Fun Shark Footage... Just Hanging Out

:joy:I had to look up ”surf rods”

I was thinking bang stick

My husband just said we were at Orleans national seashore

1 Like

Wow not for me . You’ve been lucky to visit some pretty off the beaten path locations.

I got out this morning for a SUP paddle, the wind was a lot higher than the predictions and the water was really choppy so I didn’t really surf. I did see a young sea lion that had been 3/4 of the way eaten that had washed up on the beach. A large bunch of very buff, bronzed and bitchin’ ocean swimmers were gathering for their early morning group swim and were standing all around the corpse without noticing. (Yikes). Also we have an off shore algae bloom going on with toxic algae. Animals that eat the fish that have eaten the algae have central nervous system symptoms of neurotoxicity. Several pelicans were acting disoriented while hunting in the waves, and a few of them followed me as I was paddling, strange behavior I have never seen before.

Yikes! A lot of our metro beaches have been closed because the rain onslaught of this past week have resulted in overflow of sewage into the rivers and out into the beaches right next to cities.

The beach that I have been surfing has so far been spared. It faces the open ocean and doesn’t have any rivers flowing out into ocean water. But, it is getting crowded tho’…


Free diving off the Atlantic coast of South FL I would sometimes see large dark shadows in the distance. I was collecting marine tropical fish for the local aquarium shops. I would have a large plastic bag of fish tied to my waist and two wood handled dip nets. I was never approached close enough by any of the shadows to get an ID. Smaller sharks would be spotted from time to time though, and Nurse Sharks of all sizes were common. I was swimming just off a jetty once when a large shark came around the end and swam right under me. That had me standing on the rocks very shortly afterward. I didn’t get a good enough look to ID it with certainty, but think it was a Bull Shark.

My sister while diving at the Christ of the Deep at John Pennekamp NP had the resident Great Hammerhead swim right under her. She thought it was about 12 feet long. The guy she was dating was also there with her. She looked around to warn him, but when she came to the surface, she saw him making a beeline back to the dive boat leaving her on her own. That relationship didn’t last long.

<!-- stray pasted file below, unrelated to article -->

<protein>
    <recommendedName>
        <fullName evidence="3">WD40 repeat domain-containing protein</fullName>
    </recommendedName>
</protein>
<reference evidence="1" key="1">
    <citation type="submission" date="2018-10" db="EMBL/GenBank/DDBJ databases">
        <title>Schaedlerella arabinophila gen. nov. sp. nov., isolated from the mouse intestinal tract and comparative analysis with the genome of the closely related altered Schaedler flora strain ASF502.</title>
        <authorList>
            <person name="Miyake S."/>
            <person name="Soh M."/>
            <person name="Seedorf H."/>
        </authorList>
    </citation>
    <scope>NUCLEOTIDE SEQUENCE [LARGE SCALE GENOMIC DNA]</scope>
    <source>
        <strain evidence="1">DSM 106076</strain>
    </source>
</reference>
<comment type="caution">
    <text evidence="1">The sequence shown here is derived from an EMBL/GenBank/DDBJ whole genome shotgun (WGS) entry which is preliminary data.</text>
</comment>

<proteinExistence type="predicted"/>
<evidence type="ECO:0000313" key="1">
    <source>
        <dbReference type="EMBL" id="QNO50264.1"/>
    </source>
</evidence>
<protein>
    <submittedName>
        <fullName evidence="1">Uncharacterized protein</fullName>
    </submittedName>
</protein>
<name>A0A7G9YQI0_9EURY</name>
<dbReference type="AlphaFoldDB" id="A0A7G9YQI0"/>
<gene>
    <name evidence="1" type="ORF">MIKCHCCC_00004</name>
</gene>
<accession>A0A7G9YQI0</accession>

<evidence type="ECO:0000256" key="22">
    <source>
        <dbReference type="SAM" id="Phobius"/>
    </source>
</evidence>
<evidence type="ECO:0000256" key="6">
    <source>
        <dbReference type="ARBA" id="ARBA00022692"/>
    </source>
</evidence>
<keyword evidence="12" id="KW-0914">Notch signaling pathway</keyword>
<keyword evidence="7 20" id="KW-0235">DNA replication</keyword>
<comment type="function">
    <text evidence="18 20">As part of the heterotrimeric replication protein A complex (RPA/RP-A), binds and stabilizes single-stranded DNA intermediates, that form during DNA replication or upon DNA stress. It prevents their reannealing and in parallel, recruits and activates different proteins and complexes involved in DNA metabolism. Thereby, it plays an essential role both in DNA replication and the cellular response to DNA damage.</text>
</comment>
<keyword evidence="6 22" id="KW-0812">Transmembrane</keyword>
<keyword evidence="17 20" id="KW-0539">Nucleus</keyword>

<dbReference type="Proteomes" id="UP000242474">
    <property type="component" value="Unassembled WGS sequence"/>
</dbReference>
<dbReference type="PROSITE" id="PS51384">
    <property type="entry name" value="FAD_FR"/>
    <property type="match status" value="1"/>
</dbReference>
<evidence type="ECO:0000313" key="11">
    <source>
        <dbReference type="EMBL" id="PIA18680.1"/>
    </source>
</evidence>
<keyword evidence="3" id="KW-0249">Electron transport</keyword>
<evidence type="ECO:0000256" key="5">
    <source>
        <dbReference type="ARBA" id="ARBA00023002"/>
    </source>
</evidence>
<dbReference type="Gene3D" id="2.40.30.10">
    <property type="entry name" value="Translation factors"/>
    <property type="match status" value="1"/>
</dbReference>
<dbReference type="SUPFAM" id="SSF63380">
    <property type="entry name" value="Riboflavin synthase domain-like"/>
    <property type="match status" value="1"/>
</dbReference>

We often swam at beaches that have some of the highest shark attacks in FL. Most of those are by small sharks.

In Grad School at UF I became friends with Geroge Burgess when taking the Ichthyology course under Dr, Carter Gilbert. George was the lab assistant at the time. He is the individual who amassed the Shark Attack Files and was often seen being interviewed by the media after publicized shark attacks. He is retired now.


In the database, are the types of sharks in these attacks tracked? You mentioned Bull Shark. Is this more involved then say GWS?


Thanks to the American taxpayers, we appreciate it.

I feel that Bull sharks are among the worst because they are so indiscriminate. Ocean White Tips are
pretty aggressive also. I used to swim in the morning at Indian Rocks Beach in Clearwater Florida and the locals warned me that I shouldn’t due to the Bull sharks, especially at the hour they feed.

I was always under the impression that Hammerheads are fairly harmless but I could be wrong. You’ll notice their mouths are tiny almost like a ray.

I do believe the files ID the shark species when possible. There are so many different ones, and most are harmless. Bull sharks can get big I think the largest was near 1000 pounds. However, they tend to be 200 to 500 pounds when full grown with the females being a good bit larger than the males. Their attacks are often fatal.

Volusia County FL is called the shark bite capital of the world. Here is the link to the International Shark Attack Files.
International Shark Attack File – Florida Museum of Natural History (